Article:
Few tourists get to experience the world outside the historic and financial parts of the capital. A 10-minute subway ride will take you from the Christmas market to the Turkish neighborhoods of Berlin. Shops have signs in foreign languages, and there are kebab shops at every corner. If it wasn’t for the frigid temperature, it could almost be a magical shortcut to Istanbul.
The abandoned Tempelhof Airport is located in one of these areas. What was once an integral part in Adolf Hitler’s vision of a “world capital” is now the home of 2,000 refugees. Police stormed the facility just a few hours after the attack as they looked for leads in the investigation.
It’s in areas like these where Islamist networks scout for potential recruits.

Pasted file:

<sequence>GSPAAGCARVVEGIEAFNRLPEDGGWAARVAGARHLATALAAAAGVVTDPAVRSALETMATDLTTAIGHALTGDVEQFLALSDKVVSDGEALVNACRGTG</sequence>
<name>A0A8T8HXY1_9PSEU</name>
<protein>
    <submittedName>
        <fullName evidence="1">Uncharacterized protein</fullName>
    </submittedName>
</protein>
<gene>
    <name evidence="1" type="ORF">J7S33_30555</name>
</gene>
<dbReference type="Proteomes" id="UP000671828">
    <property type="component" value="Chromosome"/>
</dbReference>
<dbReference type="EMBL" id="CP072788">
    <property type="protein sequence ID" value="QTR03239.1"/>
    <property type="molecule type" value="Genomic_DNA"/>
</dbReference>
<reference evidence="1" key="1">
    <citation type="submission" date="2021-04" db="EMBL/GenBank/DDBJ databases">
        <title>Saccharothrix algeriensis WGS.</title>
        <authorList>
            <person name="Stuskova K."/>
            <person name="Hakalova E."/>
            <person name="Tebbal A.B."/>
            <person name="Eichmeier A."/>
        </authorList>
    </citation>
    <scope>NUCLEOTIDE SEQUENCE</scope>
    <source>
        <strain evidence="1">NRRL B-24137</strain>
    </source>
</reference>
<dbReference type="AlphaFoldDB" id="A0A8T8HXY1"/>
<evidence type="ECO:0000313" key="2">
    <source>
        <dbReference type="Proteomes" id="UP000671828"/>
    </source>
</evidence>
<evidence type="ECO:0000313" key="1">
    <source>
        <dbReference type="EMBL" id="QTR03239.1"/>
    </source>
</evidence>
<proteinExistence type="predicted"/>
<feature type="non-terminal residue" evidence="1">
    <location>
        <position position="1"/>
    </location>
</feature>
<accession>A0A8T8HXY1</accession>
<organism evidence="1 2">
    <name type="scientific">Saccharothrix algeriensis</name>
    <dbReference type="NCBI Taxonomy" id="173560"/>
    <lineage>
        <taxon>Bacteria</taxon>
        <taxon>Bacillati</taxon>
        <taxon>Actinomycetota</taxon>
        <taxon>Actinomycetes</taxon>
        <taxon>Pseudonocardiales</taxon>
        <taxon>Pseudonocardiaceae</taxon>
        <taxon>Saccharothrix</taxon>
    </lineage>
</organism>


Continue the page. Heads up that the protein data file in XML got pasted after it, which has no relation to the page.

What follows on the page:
The Salafist movement in Germany nearly doubled from 3,800 members in 2011 to 7,500 in 2015, according to government estimates.
Authorities recently celebrated the break up of the ISIS-linked “True Religion” group after simultaneous raids of 200 mosques, apartments and offices across 10 states in November. (RELATED: Germany Carries Out 200 Simultaneous Raids Against Islamists)
“The message to the radical Islamist scene is clear: we do not tolerate fanatics who try to radicalize young people and send them to jihad,” Peter Beuth, the interior minister for the Hesse state, said at the time. “By banning this organization, a major source of radicalization has been eradicated nationwide.”
But the rapid growth of radical Islam has been too fast for authorities to control. The story of Syrian refugee Jaber Albakr underlines just how successful Islamist recruiters can be in parts of the country.